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Over two-thirds of older Aussies unfamiliar with cataract symptoms

Australian Society of Ophthalmologists PHI regulator

Fear and a lack of knowledge about symptoms is leading a large proportion of the 1 million Australians with cataracts to delay treatment or even potentially remain undiagnosed, according to a new YouGov survey.

The research – commissioned by the online patient resource Cataracts Xplained – found almost two thirds (61%) of Australians aged 55 and over are unfamiliar or only a little familiar with the symptoms of cataracts. Also, only 49% knew that many people with cataracts will be unaware as their body compensates to changes in their vision.

Of the 66% of Australians aged over 55 who have experienced a condition with their eyes requiring treatment, 28% have delayed seeking treatment. The reasons for delay included worry about surgery (10%), fear of losing their sight (9%), and fear about what the specialist might say (6%).

Dr Con Moshegov

Cataracts Xplained, which released the findings on 30 November, is a free patient resource sponsored by Alcon, and has been developed with several healthcare professionals, including ophthalmologists Associate Professor Chandra Bala, Dr Con Moshegov, Dr Isabel McLean, and optometrist Dr Mark Koszek.

Overall, 33%, the equivalent of 1.3 million Australians, aged 65 years and older have been diagnosed with a medical condition, affecting their vision and 26%, the equivalent of more than 1 million people, has been diagnosed with cataracts.

With many of those unfamiliar with the signs and symptoms, Moshegov said this was putting Australians at risk of going undiagnosed with cataracts or other vision conditions.

“It is worrying to see older Australians are so unfamiliar with the symptoms of cataracts and what to look out for in their vision,” he said.

“It is critical all Australians have regular visits to their eyecare professional to ensure any conditions are picked up and treated early so as not to have a negative impact on the patient’s life.”

Impact of cataracts on older Australians

The survey also found more than half (52%) of the people aged 55 years and older who have been diagnosed with cataracts say it negatively impacted their life.

Most commonly this included feeling anxious thinking about needing to have surgery (27%), reducing or stopping driving altogether (16%) and feeling less confident (15%). Other negative impacts included giving up trying to read (10%), feeling depressed (7%) and feeling anxious that they would not be able to recognise people/see faces (7%).

Women (61%) are more likely than men (43%) to say being diagnosed with cataracts negatively impacted their life in some way and, in particular, that they are more likely to feel anxious thinking about needing to have surgery (38% compared to 17%) and reducing/stopping driving altogether (23% compared to 9%).

Of those who have delayed seeking treatment for an eye condition in the past, knowing success from treatment is high (35%), that treatment doesn’t involve surgery (22%) and that treatment is straightforward (18%) are most likely to encourage them to seek treatment for cataracts or another eye condition.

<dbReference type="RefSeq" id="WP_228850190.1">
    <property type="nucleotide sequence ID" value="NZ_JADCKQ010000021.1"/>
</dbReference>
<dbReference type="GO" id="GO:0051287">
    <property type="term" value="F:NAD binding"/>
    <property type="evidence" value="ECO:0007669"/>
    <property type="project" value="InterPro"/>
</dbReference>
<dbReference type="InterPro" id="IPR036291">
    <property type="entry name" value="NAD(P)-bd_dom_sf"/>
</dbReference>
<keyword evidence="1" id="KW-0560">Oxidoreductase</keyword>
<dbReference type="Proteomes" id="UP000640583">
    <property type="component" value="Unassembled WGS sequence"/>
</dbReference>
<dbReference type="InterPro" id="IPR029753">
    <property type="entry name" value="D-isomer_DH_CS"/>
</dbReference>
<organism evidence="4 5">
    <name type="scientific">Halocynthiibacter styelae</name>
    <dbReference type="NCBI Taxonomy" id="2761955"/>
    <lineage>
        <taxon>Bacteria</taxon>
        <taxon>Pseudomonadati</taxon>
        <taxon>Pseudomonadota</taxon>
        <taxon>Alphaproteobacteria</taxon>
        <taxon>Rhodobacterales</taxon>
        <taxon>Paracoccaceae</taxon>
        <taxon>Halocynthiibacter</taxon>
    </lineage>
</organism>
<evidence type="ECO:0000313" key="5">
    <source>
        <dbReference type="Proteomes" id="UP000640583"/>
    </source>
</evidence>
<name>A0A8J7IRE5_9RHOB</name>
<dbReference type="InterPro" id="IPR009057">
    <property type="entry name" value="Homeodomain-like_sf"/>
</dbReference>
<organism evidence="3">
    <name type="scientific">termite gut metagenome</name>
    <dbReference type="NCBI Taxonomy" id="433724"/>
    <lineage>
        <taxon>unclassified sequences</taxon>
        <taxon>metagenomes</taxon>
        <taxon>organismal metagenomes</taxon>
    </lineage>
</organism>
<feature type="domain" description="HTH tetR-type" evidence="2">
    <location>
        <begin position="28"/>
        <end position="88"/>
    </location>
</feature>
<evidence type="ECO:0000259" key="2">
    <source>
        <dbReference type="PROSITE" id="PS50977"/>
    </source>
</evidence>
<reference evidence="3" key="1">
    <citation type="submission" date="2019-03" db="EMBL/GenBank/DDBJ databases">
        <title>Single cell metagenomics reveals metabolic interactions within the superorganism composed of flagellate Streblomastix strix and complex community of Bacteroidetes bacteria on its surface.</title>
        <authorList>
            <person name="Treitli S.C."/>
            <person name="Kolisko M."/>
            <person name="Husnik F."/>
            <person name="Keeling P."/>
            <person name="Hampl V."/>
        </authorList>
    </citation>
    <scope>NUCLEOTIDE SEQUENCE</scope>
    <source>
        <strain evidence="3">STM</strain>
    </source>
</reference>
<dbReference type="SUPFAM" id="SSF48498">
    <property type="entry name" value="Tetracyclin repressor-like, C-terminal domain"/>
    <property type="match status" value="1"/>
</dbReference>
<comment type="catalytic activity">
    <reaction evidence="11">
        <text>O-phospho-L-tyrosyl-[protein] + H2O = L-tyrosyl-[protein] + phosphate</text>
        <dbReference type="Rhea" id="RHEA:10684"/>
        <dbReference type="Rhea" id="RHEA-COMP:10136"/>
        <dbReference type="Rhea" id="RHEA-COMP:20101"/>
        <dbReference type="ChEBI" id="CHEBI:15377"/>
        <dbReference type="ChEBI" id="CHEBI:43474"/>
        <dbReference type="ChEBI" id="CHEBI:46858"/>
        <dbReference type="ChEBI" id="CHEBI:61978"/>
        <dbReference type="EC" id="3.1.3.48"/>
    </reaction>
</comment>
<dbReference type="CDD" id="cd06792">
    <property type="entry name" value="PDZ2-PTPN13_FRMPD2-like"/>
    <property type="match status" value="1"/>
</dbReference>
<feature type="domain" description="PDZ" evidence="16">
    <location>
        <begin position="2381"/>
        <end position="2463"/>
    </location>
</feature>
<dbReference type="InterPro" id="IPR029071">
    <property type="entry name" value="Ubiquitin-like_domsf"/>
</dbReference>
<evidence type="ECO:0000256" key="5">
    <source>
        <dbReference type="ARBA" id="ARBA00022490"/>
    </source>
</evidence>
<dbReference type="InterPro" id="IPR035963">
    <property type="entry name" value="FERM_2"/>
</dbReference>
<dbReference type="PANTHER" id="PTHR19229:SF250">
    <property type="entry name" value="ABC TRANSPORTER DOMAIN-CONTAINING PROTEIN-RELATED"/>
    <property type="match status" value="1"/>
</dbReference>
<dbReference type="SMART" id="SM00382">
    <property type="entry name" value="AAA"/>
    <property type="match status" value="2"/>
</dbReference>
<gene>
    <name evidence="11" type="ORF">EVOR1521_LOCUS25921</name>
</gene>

“A lot of Australians are fearful of what treatment on their eyes might mean but the reality is that cataracts can be dealt with quickly and easily with great success rates,” Moshegov said.

“In fact, once undergoing cataracts surgery, you’re less likely to need to wear glasses than you did previously with some patients no longer needing glasses at all.”

Among Australians 55 years and older who have to wear glasses and/or contact lenses (50%), it seems the negatives (62%) outweigh the positives (26%).

In particular, glasses wearers find them a hassle to take on and off (23%), don’t like wearing them (21%) find it hard to find glasses that are comfortable (18%) or that they like (17%), worry about losing them (14%) or actually do lose them (12%) or just never seem to have them when they need them (6%), and 7% feel younger when they don’t wear them.

Understanding cataracts

MedicineX – the organisation behind Cataracts Xplained that aims to develop jargon-free, visual and interactive patient resources – is encouraging people with cataracts to visit its website.

The webpage follows Ms Elaine Charlton’s real-life story through the annoying years of needing glasses, to getting a cataracts diagnosis, what people can do about it and how to find the right solution for them.

“I’m very big on asking questions if I’m not sure about something and Cataracts Xplained is a great resource to read to ensure you feel prepared and have all the questions you need ahead of any appointments,” Charlton explained.

“If you have an ophthalmologist that’s a bit hesitant answering all the questions then it’s not the right person so try somebody else. It’s your body and it’s your health and you need to know what’s going on. And it’s not anything to be afraid of.”

Ms Cathryn Corcoran, CEO at Medicine X, said story-telling is the best way for patients to understand their disease journey.

“Around 80% of medical information provided by doctors is forgotten straight away. The Xplained resources are designed to fill these gaps in a creative and powerful way,” she said.

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